After reading Gallop to Freedom (Pignon) it got me thinking about using more mimicking play in my work with the horses. Pignon writes about how he will experiment with imitating the horses to see how they respond. While I’ve done a bit with my horses, I’ve never had a lot of success.
Which got me to thinking about Eric Cussons and how he behaves when interacting with the chimps he rescues and installs in the Jane Goodall Chimp Eden sanctary.
Some things before I discuss Eric’s work. First, I am not a fan of chimps. They actually are my least favorite animal. While I’m not a fan I do not support anyone abusing these animals or “making” them foster children. They deserve to live like nature intended and are not “tame” in any sense of the word.
If you watch this show enough, you know that secondly chimps are extremely dangerous. An adult chimp has the strength of 5-7 men; your arm could be ripped off, and indeed, the head manager of the facility is missing fingers due to an incident.
Yes, indeed, these are no “pets” and a horrible chimp attack in the U.S. (don’t read the article unless you have a strong stomach) should prove that these animals need to be under the management of trained personnel in an enclosure suited to their emotional and physical needs.
However, let’s get back full circle to how this applies to horses, training and me…
After thinking about the shows I’ve watched of Eric interacting with the chimps, I realized that perhaps I was not exaggerating my vocalizations, expressions and body language enough. Indeed, in Klaus Hempflings’ Dancing with Horses, you can see by the photos and video that Hempfling has strong and emphatic body language.
Let me be clear that I do not mean actions that would alarm the horse into flight or fight behavior. That is where the gauge of treating each horse uniquely comes into it: Z may need more “loud” requests; Dee and T-man need substantially less.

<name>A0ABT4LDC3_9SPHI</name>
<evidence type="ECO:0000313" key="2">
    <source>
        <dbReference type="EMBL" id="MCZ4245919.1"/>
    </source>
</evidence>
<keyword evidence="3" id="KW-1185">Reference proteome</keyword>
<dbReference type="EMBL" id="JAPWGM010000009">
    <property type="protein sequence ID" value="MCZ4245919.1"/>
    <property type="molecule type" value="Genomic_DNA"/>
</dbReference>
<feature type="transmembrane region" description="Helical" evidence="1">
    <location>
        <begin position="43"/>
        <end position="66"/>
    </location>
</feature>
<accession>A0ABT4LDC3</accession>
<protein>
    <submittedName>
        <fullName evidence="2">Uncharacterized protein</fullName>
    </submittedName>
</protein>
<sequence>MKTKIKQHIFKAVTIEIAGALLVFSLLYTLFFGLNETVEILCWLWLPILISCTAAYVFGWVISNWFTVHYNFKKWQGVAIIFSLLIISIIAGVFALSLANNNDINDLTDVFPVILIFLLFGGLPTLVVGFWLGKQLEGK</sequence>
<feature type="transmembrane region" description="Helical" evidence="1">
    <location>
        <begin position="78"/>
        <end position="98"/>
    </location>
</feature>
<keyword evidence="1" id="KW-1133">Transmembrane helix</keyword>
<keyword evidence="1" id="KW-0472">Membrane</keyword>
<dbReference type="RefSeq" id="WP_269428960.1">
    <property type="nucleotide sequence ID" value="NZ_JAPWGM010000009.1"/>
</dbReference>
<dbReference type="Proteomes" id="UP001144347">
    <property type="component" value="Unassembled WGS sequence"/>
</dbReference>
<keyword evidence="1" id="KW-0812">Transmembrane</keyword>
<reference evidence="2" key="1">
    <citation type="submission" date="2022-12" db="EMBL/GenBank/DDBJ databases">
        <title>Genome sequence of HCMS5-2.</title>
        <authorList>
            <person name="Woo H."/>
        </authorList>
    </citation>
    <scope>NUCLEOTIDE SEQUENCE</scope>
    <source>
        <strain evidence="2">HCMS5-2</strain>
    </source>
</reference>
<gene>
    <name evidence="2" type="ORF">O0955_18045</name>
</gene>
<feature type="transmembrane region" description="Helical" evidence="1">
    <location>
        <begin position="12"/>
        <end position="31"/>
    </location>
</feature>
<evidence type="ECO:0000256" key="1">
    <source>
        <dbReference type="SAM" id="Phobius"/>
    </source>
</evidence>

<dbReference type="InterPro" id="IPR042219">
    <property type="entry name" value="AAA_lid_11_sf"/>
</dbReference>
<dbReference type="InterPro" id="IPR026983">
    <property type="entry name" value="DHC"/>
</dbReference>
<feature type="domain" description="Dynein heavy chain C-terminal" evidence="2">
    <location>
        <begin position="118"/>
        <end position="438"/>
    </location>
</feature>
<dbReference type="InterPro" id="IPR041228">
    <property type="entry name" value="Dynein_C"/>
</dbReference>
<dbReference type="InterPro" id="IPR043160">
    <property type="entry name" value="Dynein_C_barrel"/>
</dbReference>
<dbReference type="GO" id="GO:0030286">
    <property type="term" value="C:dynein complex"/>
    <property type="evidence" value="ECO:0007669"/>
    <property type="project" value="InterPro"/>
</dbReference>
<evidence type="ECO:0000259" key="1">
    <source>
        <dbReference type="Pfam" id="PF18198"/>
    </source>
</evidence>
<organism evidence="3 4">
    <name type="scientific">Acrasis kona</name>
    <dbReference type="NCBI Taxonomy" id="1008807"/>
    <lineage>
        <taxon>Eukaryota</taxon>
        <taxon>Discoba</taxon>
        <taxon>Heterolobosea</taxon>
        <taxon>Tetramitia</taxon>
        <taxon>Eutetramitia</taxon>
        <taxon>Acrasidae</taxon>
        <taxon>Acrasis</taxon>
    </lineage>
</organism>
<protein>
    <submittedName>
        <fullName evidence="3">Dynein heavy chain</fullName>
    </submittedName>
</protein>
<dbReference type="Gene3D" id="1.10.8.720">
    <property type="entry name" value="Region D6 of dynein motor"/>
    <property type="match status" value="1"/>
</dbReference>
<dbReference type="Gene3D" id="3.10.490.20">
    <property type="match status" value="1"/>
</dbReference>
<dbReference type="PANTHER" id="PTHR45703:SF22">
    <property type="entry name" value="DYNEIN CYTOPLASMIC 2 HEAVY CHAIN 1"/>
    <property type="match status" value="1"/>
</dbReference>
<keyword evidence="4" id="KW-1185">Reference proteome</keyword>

I’ve been experimenting with Z and Dee these last two weeks. If you are sharp you can catch it in the videos I’ve done recently.
When a horse exhales, I blow out – loudly and audibly.
When a horse snorts, I snort and blow out a deep breath.
When a horse flutters their lips with an exhale or snort, I ****brrrrrr*** my mouth with an exhale.
If their head lowers, I lower my head.
While I do have the horses copy me when walking or trotting, I’ve noticed that I need to make my transition into a stop much more dramatic for a horse response.
It’s been interesting and the results have been fascinating. Z knows that something is definitely up. She has almost a *shocked*WTF?*alert*are you crazy?* look on her face when I do it. She locks onto me immediately and will often repeat what I’ve done.
You can observe this same behavior in horse groups. One horse drops and rolls. Then another, then a third. It goes through the herd like a ripple. If you are really paying attention the same thing happens for fly swatting, snorting, or even drinking water – one horse starts, another copies.
One of the points of encouraging snorting and blowing, is this is a sign the horse is relaxing. A horse that blows or snorts, will automatically lower their head (perhaps it’s to just blow out the sinuses?) and his body structure relaxes.
This returns to the idea of teaching head down. If a horse has the head lowered, he would be relaxed. Ergo, a tense horse should lower the head to change the mental state which changes the physical state.
As we are blowing and snorting, mimicking each other, the horse becomes more relaxed, imitating me as if I’m a member of their herd family who is communicating to them that everything is cool and groovy.
However, it does make for a funny time at the barn…